To celebrate Core-apps 10-year anniversary, Trade News Network chatted with Wayne Crawford, Core-apps’ veteran vice president of sales. He gives some insight on the top 10 technologies that have changed trade shows over the last 10 years.
10 Technologies that Have Evolved Trade Shows in the Last 10 Years
- Event Apps: These have replaced printed binders of trade show information, placing it all in the hands of attendees everywhere they go
- Floor Plans and Booth Routing: These advanced systems offer routing features to help attendees find the exhibitors and products they want to visit
- Heat Mapping: This provides event organizers with a good snapshot of traffic flow, exhibitor and product interest, and also event session and special-feature interest
- Event Management Systems: These sophisticated systems can include floor plans, exhibitor lists, and a lot of information about their participation in the event for reporting and analytics
- Audience Polling: This provides the ability to capture real-time feedback from and engagement with trade show attendees
- Kiosks: These are used for navigational purposes to help trade show attendees find exhibitors, products, or anything they’re most interested in
- Beacons: These help with heat mapping, measuring check-ins at sessions, and are even used to prompt attendees to visit a certain exhibit
- Live Event Analytics: These provide the ability to report on the behaviors and reactions of attendees in real-time
- Chatbots: These can be voice-activated on event mobile apps, trade show websites, and even on trade show floors
- Augmented Reality: So far, the primary use is by exhibitors showing more information about specific products and how they work through 3-D modeling
The thing is, technology is rapidly changing. And the ability to adapt it and leverage it for your brand, within the trade show environment, could be the extra sizzle you need to get ahead of your competition.
We spoke with our Chief Marketing Officer, Rhiannon Anderson, to ask her a few questions to get her take on the most important technologies for today . . . and those she’s watching in the future.
Q: Out of Crawford’s top 10 technologies for the last 10 years, which ones do you believe are the most relevant and impactful for today?
Rhiannon: While all of these technologies have been impactful, I’m always going to lean more towards those that have the best potential to evolve to a face-to-face conversation.
Being able to do that effectively requires we know the audience we’re trying to reach: who they are, what they’re looking for, the pain points they feel, etc. That’s why I think the technologies that help us better capture, store, retrieve, and understand data and analytics are the most relevant. So, per the list above, event management systems and live event analytics.
I also think Audience polling is also important. It’s an engagement opportunity that will only continue to get better and evolve — especially with advances in connectivity through 5G.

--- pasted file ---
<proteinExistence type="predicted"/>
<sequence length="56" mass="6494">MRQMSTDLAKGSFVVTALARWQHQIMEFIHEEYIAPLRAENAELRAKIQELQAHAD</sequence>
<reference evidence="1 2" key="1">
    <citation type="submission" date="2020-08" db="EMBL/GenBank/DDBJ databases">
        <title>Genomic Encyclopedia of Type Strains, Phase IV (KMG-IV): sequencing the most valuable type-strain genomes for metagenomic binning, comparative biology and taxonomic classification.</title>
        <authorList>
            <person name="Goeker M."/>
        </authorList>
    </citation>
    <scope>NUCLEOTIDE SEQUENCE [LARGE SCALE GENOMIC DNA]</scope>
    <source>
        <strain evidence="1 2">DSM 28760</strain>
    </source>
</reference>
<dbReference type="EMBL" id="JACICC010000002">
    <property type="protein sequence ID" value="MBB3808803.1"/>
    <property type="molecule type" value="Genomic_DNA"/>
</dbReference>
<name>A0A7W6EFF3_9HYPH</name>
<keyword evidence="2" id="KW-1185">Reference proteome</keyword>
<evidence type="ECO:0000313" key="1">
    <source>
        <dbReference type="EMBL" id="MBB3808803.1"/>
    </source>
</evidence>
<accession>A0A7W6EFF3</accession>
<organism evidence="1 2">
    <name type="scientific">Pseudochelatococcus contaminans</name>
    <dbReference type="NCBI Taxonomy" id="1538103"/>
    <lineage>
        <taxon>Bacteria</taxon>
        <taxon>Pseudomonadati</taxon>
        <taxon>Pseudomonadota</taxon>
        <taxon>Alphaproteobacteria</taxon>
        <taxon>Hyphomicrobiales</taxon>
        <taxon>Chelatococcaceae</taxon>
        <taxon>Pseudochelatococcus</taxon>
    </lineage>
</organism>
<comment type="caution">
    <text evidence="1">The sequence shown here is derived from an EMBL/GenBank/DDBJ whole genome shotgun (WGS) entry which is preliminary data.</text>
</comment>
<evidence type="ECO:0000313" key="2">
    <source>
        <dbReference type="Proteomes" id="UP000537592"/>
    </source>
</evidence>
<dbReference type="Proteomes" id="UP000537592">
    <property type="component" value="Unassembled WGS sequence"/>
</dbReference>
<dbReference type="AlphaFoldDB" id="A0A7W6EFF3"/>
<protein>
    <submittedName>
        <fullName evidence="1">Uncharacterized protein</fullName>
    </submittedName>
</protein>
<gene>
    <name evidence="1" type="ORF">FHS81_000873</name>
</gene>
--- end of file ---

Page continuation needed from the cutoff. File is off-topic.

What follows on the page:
Augmented reality is also on my most relevant list. There’s definitely a WOW factor with it on the trade show floor. But it’s also becoming more familiar with attendees, which is a good thing. There’s less of a learning curve. There’s also a cost effectiveness factor to consider for exhibitors.
Sure, there’s a significant expense involved, but it’s a one-time build. Essentially, you’re digitizing your product or your product’s physical space — and you can take it and use in trade shows, business meetings, new business pitches. Potentially, you can use it anywhere. And again, it’s only going to get better.
Q: In terms of technology, which ones do you see impacting the trade show industry in the future?
Rhiannon: I’m watching the continual evolution of augmented reality and how it stands as the inspiration point of a multitude of different trade show applications — especially as it relates to more one-to-one, human interactions.
Take a Hololens Headset. They’re expensive and cumbersome. Not to mention, most people probably don’t have the first clue how to use them — so there’s little familiarity.
But the idea of creating a gesture-based story or reactive content . . . there’s a potential to demonstrate your brand in a unique way (the WOW factor) without a significant space of separation that a headset creates. And when you layer a touch screen experience, and 3-D modeling, suddenly something new doesn’t feel so overwhelmingly foreign.
Q: For those looking to integrate technology into their trade show experience, what would your advice be?
Rhiannon: You have to consider value. Does it have the potential to actually give a return on your investment?
Also, my litmus for technology integration is this:
- Does it create qualified leads?
- Does it create better follow up, post trade show opportunities?
- Does it create a meaningful user experience that leads to human interaction?
Interested in more tips and advice to help create your best trade show campaign ever? Download our free resource: 7 Keys To An Irresistible Trade Show Campaign.